NTSB also found Dali experienced two electrical blackouts when it was leaving Port of Baltimore when electrical breakers that fed most of the vessel’s equipment and lighting unexpectedly tripped.

The NTSB is still investigating the electrical configuration following the first in-port blackout and potential impacts on the events during the accident voyage.

It also said it will continue evaluating the design and operation of Dali’s power distribution system including its breakers.

“NTSB is working with parties to immediately assess their bridges and determine whether pier protection needs to be improved,” it added.

Singapore-based Grace Ocean Private Limited, the vessel’s owner, owns 55 ships—a mix of containerships including Dali, bulk carriers, and tankers. 

As of 26 March, Singapore-based Synergy Marine Group, the vessel manager who provided the crew and operated the vessel for the owner, managed 55 ships under Panama, Marshall Islands, Hong Kong, Liberia, and Singapore flags, including Dali.

Note: The full marine investigation preliminary report by NTSB titled ‘Contact of Containership Dali with the Francis Scott Key Bridge and Subsequent Bridge Collapse’ can be found here

Related: Baltimore bridge crash: Safety investigation to include contaminated bunker fuel as possible cause
Related: Baltimore bridge collapse: FuelTrust highlights bunkering activities of Singapore-registered “Dali”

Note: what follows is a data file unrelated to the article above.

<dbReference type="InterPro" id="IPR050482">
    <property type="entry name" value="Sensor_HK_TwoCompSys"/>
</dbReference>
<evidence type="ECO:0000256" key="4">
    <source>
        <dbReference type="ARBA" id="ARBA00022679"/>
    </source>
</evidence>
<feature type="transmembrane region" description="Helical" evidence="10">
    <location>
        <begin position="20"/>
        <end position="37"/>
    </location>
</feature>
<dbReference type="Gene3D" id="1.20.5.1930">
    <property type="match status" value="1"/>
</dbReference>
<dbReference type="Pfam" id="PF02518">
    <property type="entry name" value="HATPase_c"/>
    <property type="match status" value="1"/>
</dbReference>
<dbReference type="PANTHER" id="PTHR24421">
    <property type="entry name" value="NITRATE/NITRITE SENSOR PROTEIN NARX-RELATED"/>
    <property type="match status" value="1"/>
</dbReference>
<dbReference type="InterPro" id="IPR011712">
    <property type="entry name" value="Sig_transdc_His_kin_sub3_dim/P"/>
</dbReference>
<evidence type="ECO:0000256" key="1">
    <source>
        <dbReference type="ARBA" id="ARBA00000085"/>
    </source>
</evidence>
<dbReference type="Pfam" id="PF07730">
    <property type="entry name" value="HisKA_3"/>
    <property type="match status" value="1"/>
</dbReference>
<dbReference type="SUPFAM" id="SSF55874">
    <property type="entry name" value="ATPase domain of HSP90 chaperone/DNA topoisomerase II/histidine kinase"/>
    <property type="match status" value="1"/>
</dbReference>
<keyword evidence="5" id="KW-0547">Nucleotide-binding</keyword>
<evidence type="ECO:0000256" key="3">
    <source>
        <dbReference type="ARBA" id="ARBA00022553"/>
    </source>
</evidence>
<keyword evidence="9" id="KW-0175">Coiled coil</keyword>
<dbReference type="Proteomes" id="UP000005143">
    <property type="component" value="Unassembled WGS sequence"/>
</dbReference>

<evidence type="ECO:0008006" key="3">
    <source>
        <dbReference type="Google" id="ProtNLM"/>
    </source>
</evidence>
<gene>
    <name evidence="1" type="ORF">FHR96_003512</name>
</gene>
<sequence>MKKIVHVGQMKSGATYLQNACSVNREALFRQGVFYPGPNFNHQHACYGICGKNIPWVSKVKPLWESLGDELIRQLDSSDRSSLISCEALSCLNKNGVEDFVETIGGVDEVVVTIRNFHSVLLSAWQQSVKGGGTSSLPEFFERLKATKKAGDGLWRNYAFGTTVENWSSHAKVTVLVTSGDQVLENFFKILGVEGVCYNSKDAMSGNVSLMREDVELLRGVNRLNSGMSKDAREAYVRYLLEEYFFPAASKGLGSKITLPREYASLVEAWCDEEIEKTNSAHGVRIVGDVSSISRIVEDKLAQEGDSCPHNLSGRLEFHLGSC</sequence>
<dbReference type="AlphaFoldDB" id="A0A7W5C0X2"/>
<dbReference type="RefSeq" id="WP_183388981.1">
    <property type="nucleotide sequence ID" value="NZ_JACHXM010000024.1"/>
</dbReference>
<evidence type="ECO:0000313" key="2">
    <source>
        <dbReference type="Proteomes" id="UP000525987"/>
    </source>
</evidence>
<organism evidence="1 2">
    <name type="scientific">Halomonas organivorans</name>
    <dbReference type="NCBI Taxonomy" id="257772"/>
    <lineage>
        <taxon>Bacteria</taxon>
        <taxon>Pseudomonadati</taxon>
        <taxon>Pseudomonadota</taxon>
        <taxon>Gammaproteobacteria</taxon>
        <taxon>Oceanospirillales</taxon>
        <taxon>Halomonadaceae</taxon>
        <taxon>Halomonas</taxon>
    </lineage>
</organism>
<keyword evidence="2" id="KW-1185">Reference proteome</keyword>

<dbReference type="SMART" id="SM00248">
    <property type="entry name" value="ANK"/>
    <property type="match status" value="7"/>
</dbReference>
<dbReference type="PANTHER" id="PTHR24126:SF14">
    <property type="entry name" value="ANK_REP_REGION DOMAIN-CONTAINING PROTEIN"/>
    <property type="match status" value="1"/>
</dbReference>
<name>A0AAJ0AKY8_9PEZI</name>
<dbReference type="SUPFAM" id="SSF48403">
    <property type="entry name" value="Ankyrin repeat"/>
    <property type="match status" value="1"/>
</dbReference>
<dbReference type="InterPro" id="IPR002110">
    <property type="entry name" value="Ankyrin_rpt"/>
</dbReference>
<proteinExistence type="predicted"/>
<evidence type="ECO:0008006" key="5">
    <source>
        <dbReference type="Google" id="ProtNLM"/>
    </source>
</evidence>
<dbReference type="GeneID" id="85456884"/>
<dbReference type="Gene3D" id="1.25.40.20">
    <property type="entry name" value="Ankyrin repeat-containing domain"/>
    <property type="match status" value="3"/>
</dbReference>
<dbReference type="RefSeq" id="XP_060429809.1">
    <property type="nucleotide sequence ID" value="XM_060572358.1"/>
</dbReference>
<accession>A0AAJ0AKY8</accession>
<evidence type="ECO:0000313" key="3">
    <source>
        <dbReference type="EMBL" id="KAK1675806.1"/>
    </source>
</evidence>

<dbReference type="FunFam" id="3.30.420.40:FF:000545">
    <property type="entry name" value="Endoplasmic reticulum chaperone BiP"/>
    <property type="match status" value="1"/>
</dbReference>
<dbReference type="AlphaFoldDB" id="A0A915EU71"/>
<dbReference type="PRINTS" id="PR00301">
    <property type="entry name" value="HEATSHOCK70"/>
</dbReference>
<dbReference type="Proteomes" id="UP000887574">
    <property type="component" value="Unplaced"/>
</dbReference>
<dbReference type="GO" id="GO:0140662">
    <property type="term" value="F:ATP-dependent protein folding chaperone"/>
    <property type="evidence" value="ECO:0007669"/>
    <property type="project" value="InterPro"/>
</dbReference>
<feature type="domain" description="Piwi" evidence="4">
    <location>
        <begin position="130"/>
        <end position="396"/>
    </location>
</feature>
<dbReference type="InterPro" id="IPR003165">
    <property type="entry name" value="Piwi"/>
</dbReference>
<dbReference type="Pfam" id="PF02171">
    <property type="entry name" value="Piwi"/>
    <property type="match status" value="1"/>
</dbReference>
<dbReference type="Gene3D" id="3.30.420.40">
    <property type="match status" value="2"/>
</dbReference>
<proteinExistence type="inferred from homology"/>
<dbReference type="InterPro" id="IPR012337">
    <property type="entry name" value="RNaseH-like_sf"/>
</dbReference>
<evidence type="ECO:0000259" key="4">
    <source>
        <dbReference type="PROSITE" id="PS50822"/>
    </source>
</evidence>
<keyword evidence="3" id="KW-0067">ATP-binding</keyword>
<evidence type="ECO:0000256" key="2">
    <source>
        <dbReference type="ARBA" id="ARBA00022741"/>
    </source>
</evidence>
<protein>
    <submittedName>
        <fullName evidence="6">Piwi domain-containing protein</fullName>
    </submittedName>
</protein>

Related: MPA: Singapore-registered ship in Baltimore bridge crash passed previous foreign port state inspections

 

Photo credit: National Transportation Safety Board
Published: 15 May 2024

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Alternative Fuels

Vopak and Singapore Polytechnic team up in safety training on low carbon bunker fuels

Partnership taps into Vopak’s existing expertise in the safe handling of new marine fuels to design a curriculum tailored to equip maritime professionals with necessary skills.

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Vopak and Singapore Polytechnic team up in safety training on low carbon bunker fuels

Liquid and gas storage and infrastructure solutions provider Vopak on Wednesday (8 May) announced its collaboration with Polytechnic to enhance maritime safety through training on low carbon bunker fuels.

Both signed a Memorandum of Understanding (MoU) to work together on equipping the faculty members of the Singapore Maritime Academy with the knowledge and skills in the safe handling of alternative bunker fuels. 

“This partnership taps into Vopak’s existing expertise in the safe handling of these new marine fuels, including ammonia, biofuels, and methanol, to design a curriculum tailored to equip maritime professionals with the necessary skills for a more sustainable future,” Vopak said in a social media post. 

“This collaboration not only reinforces our commitment to maritime safety, but also drives Singapore’s journey towards becoming a leading sustainable multi-fuels hub. Together, Singapore Polytechnic and Vopak are committed to nurturing the next generation of maritime professionals,” said Rob Boudestijn, President of Vopak Terminals Singapore.